Property management

Lift engineer

Lift engineers install, refurbish, service and repair lifts and escalators.

Annual Salary

£18,000 to £35,000

Average UK salary in 2018 was £29,588 (source Office for Statistics)

Working hours


Future employment

There will be 7% fewer Lift engineer jobs in 2024.
In your local area

What's it all about?

Your day-to-day duties may include:

  • carrying out routine checks
  • making minor repairs or isolating problems until a service can be carried out
  • responding to emergency breakdown call-outs
  • installing and fitting out lifts, lifting gear and lift wells
  • demonstrating new equipment to clients
  • refurbishing or replacing lift interiors, flooring, panel displays, communication systems, buttons and lighting
  • updating written and computerised work records
  • identifying recurring problems
  • making sure equipment meets health and safety regulations
  • producing risk assessment reports and legal and insurance documents

You’ll usually need experience or qualifications in mechanical engineering, electronic engineering or building services engineering. 

Relevant qualifications include:

  • level 2 certificate in mechanical engineering
  • level 2 certificate in electrical and electronic engineering technology
  • level 2 diploma in maintenance engineering technology
  • level 2 diploma in access to building services engineering.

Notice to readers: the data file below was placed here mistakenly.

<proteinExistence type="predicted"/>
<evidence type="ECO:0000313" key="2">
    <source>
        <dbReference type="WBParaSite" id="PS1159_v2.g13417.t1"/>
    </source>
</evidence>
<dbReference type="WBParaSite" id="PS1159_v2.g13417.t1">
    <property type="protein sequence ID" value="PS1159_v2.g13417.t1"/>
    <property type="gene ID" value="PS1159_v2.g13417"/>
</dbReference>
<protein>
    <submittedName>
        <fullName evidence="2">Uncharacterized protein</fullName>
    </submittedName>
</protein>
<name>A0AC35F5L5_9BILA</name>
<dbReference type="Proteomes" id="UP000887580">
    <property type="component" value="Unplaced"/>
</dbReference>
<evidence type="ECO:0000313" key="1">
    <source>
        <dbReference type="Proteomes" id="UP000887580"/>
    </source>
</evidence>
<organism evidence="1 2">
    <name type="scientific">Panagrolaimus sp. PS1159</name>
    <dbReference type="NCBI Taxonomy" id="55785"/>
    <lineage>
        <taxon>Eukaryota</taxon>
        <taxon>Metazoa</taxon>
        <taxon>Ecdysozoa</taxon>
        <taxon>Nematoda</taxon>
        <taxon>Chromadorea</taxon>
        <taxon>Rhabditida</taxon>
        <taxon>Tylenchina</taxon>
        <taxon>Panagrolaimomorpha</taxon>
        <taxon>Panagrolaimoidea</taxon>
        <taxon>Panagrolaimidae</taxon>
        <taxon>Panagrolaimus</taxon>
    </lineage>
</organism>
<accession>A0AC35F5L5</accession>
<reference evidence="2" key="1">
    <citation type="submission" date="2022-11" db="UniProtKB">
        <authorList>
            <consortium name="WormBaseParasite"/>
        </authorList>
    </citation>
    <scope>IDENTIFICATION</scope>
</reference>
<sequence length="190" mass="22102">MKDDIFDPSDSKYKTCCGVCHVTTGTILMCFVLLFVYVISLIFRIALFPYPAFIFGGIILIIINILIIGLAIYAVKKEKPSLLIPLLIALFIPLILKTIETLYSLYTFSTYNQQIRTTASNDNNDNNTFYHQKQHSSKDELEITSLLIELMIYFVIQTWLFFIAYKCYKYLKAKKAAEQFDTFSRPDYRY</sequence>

• HNC or HND in mechanical, electrical and electronic engineering

You’ll need colour-normal vision.

A driving licence will be useful. 

You could get into this career through an apprenticeship.

The Lift & Escalator Industry Association and Tomorrow's Engineers have more information about this career.

£18,000 to £35,000

Starter salary: £18,000 to £22,000

Experienced salary: £25,000 to £30,000

These figures are a guide.


You’ll normally work 40 hours a week, Monday to Friday. Overtime is common and you may have shifts covering a 24-hour rota.

Work conditions will vary depending on the building you are working in. The job could be oily and dirty, and you are likely to work in confined spaces, particularly on older systems.

With experience, you could move into supervisory management, technical sales or engineering design.

You could also use your skills at technician level to move into other industries, like manufacturing or engineering construction or safety inspection, either within a company or as a freelance contractor.

Skills required and how your skills match up

What skills are required?

You’ll need:

  • skills in electrical or mechanical work
  • excellent problem-solving skills
  • good organisational skills to plan workloads
  • IT skills for updating records and writing reports
  • computer aided design (CAD) skills, if involved in design work
My top 5 skills from the skills bank
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